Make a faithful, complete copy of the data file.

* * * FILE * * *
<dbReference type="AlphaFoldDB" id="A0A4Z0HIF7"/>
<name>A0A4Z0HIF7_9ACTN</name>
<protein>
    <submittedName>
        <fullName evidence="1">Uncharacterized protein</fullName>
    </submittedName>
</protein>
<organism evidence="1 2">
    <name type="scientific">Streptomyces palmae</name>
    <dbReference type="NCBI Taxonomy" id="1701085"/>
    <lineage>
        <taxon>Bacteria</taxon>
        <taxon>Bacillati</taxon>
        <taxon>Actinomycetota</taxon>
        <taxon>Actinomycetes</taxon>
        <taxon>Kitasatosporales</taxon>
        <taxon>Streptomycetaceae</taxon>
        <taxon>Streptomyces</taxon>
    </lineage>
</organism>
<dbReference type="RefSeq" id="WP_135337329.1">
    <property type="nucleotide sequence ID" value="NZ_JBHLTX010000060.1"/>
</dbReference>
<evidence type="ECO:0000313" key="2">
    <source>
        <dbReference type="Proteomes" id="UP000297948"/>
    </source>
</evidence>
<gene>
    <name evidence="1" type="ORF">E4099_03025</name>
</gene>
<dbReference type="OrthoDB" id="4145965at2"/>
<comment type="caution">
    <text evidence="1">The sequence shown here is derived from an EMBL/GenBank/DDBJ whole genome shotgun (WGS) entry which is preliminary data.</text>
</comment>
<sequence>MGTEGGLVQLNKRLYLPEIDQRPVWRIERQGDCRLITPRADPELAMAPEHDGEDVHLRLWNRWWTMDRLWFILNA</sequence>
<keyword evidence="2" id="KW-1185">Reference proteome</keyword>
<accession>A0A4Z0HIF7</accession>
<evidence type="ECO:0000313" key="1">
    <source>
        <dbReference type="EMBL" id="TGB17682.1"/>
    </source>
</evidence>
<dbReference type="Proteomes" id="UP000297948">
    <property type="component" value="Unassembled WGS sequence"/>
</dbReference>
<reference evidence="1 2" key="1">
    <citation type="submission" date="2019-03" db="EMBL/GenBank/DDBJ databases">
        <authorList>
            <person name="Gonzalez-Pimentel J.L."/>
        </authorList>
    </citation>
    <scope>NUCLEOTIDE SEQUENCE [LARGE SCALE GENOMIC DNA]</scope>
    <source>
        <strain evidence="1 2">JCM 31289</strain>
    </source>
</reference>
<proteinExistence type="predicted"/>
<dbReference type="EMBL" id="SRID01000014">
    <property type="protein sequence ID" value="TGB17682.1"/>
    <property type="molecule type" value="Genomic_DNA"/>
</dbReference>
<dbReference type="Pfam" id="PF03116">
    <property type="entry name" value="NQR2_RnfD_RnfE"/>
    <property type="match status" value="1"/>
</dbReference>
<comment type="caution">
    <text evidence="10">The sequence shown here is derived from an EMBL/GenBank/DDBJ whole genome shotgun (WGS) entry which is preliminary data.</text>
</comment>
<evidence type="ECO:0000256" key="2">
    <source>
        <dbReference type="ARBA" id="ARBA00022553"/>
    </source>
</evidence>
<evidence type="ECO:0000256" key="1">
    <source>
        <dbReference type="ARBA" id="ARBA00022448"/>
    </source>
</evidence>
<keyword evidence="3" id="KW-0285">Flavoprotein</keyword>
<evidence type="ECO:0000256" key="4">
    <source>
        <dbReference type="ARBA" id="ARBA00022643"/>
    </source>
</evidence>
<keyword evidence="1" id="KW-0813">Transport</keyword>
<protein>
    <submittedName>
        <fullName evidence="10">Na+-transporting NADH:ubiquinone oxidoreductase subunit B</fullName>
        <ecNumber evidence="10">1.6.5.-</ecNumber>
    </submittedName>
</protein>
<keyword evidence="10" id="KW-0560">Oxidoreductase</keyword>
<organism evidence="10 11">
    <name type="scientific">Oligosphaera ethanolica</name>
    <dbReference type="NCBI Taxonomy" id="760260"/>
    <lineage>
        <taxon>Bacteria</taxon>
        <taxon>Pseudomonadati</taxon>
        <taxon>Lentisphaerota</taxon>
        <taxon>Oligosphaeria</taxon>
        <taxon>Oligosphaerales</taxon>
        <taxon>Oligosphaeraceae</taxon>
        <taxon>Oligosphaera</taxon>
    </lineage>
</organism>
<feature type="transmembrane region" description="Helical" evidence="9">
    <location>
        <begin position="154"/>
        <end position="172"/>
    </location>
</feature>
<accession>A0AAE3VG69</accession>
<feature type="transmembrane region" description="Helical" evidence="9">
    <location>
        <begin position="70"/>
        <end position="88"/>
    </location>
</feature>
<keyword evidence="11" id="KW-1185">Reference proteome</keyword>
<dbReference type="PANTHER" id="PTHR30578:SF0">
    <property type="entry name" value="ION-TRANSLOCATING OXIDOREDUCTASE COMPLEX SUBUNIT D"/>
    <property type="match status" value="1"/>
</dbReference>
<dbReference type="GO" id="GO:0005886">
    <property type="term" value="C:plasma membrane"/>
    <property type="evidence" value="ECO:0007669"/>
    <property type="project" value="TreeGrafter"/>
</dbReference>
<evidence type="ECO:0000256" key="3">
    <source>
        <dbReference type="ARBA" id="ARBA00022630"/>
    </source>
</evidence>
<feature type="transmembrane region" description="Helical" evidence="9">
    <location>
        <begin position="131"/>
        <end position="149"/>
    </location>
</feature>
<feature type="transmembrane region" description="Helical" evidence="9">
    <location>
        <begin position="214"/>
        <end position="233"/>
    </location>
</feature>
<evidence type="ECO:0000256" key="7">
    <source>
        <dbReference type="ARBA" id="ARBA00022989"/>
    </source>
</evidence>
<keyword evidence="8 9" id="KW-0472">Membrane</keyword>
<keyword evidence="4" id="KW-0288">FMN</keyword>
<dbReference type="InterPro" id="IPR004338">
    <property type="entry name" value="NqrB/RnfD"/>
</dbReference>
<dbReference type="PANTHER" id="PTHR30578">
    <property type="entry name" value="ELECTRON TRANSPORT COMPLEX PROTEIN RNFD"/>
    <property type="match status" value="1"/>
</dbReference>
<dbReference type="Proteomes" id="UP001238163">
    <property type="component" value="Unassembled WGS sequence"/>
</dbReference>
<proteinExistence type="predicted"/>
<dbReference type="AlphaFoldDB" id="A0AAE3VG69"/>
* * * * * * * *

<dbReference type="AlphaFoldDB" id="A0A4Z0HIF7"/>
<name>A0A4Z0HIF7_9ACTN</name>
<protein>
    <submittedName>
        <fullName evidence="1">Uncharacterized protein</fullName>
    </submittedName>
</protein>
<organism evidence="1 2">
    <name type="scientific">Streptomyces palmae</name>
    <dbReference type="NCBI Taxonomy" id="1701085"/>
    <lineage>
        <taxon>Bacteria</taxon>
        <taxon>Bacillati</taxon>
        <taxon>Actinomycetota</taxon>
        <taxon>Actinomycetes</taxon>
        <taxon>Kitasatosporales</taxon>
        <taxon>Streptomycetaceae</taxon>
        <taxon>Streptomyces</taxon>
    </lineage>
</organism>
<dbReference type="RefSeq" id="WP_135337329.1">
    <property type="nucleotide sequence ID" value="NZ_JBHLTX010000060.1"/>
</dbReference>
<evidence type="ECO:0000313" key="2">
    <source>
        <dbReference type="Proteomes" id="UP000297948"/>
    </source>
</evidence>
<gene>
    <name evidence="1" type="ORF">E4099_03025</name>
</gene>
<dbReference type="OrthoDB" id="4145965at2"/>
<comment type="caution">
    <text evidence="1">The sequence shown here is derived from an EMBL/GenBank/DDBJ whole genome shotgun (WGS) entry which is preliminary data.</text>
</comment>
<sequence>MGTEGGLVQLNKRLYLPEIDQRPVWRIERQGDCRLITPRADPELAMAPEHDGEDVHLRLWNRWWTMDRLWFILNA</sequence>
<keyword evidence="2" id="KW-1185">Reference proteome</keyword>
<accession>A0A4Z0HIF7</accession>
<evidence type="ECO:0000313" key="1">
    <source>
        <dbReference type="EMBL" id="TGB17682.1"/>
    </source>
</evidence>
<dbReference type="Proteomes" id="UP000297948">
    <property type="component" value="Unassembled WGS sequence"/>
</dbReference>
<reference evidence="1 2" key="1">
    <citation type="submission" date="2019-03" db="EMBL/GenBank/DDBJ databases">
        <authorList>
            <person name="Gonzalez-Pimentel J.L."/>
        </authorList>
    </citation>
    <scope>NUCLEOTIDE SEQUENCE [LARGE SCALE GENOMIC DNA]</scope>
    <source>
        <strain evidence="1 2">JCM 31289</strain>
    </source>
</reference>
<proteinExistence type="predicted"/>
<dbReference type="EMBL" id="SRID01000014">
    <property type="protein sequence ID" value="TGB17682.1"/>
    <property type="molecule type" value="Genomic_DNA"/>
</dbReference>
<dbReference type="Pfam" id="PF03116">
    <property type="entry name" value="NQR2_RnfD_RnfE"/>
    <property type="match status" value="1"/>
</dbReference>
<comment type="caution">
    <text evidence="10">The sequence shown here is derived from an EMBL/GenBank/DDBJ whole genome shotgun (WGS) entry which is preliminary data.</text>
</comment>
<evidence type="ECO:0000256" key="2">
    <source>
        <dbReference type="ARBA" id="ARBA00022553"/>
    </source>
</evidence>
<evidence type="ECO:0000256" key="1">
    <source>
        <dbReference type="ARBA" id="ARBA00022448"/>
    </source>
</evidence>
<keyword evidence="3" id="KW-0285">Flavoprotein</keyword>
<evidence type="ECO:0000256" key="4">
    <source>
        <dbReference type="ARBA" id="ARBA00022643"/>
    </source>
</evidence>
<keyword evidence="1" id="KW-0813">Transport</keyword>
<protein>
    <submittedName>
        <fullName evidence="10">Na+-transporting NADH:ubiquinone oxidoreductase subunit B</fullName>
        <ecNumber evidence="10">1.6.5.-</ecNumber>
    </submittedName>
</protein>
<keyword evidence="10" id="KW-0560">Oxidoreductase</keyword>
<organism evidence="10 11">
    <name type="scientific">Oligosphaera ethanolica</name>
    <dbReference type="NCBI Taxonomy" id="760260"/>
    <lineage>
        <taxon>Bacteria</taxon>
        <taxon>Pseudomonadati</taxon>
        <taxon>Lentisphaerota</taxon>
        <taxon>Oligosphaeria</taxon>
        <taxon>Oligosphaerales</taxon>
        <taxon>Oligosphaeraceae</taxon>
        <taxon>Oligosphaera</taxon>
    </lineage>
</organism>
<feature type="transmembrane region" description="Helical" evidence="9">
    <location>
        <begin position="154"/>
        <end position="172"/>
    </location>
</feature>
<accession>A0AAE3VG69</accession>
<feature type="transmembrane region" description="Helical" evidence="9">
    <location>
        <begin position="70"/>
        <end position="88"/>
    </location>
</feature>
<keyword evidence="11" id="KW-1185">Reference proteome</keyword>
<dbReference type="PANTHER" id="PTHR30578:SF0">
    <property type="entry name" value="ION-TRANSLOCATING OXIDOREDUCTASE COMPLEX SUBUNIT D"/>
    <property type="match status" value="1"/>
</dbReference>
<dbReference type="GO" id="GO:0005886">
    <property type="term" value="C:plasma membrane"/>
    <property type="evidence" value="ECO:0007669"/>
    <property type="project" value="TreeGrafter"/>
</dbReference>
<evidence type="ECO:0000256" key="3">
    <source>
        <dbReference type="ARBA" id="ARBA00022630"/>
    </source>
</evidence>
<feature type="transmembrane region" description="Helical" evidence="9">
    <location>
        <begin position="131"/>
        <end position="149"/>
    </location>
</feature>
<feature type="transmembrane region" description="Helical" evidence="9">
    <location>
        <begin position="214"/>
        <end position="233"/>
    </location>
</feature>
<evidence type="ECO:0000256" key="7">
    <source>
        <dbReference type="ARBA" id="ARBA00022989"/>
    </source>
</evidence>
<keyword evidence="8 9" id="KW-0472">Membrane</keyword>
<keyword evidence="4" id="KW-0288">FMN</keyword>
<dbReference type="InterPro" id="IPR004338">
    <property type="entry name" value="NqrB/RnfD"/>
</dbReference>
<dbReference type="PANTHER" id="PTHR30578">
    <property type="entry name" value="ELECTRON TRANSPORT COMPLEX PROTEIN RNFD"/>
    <property type="match status" value="1"/>
</dbReference>
<dbReference type="Proteomes" id="UP001238163">
    <property type="component" value="Unassembled WGS sequence"/>
</dbReference>
<proteinExistence type="predicted"/>
<dbReference type="AlphaFoldDB" id="A0AAE3VG69"/>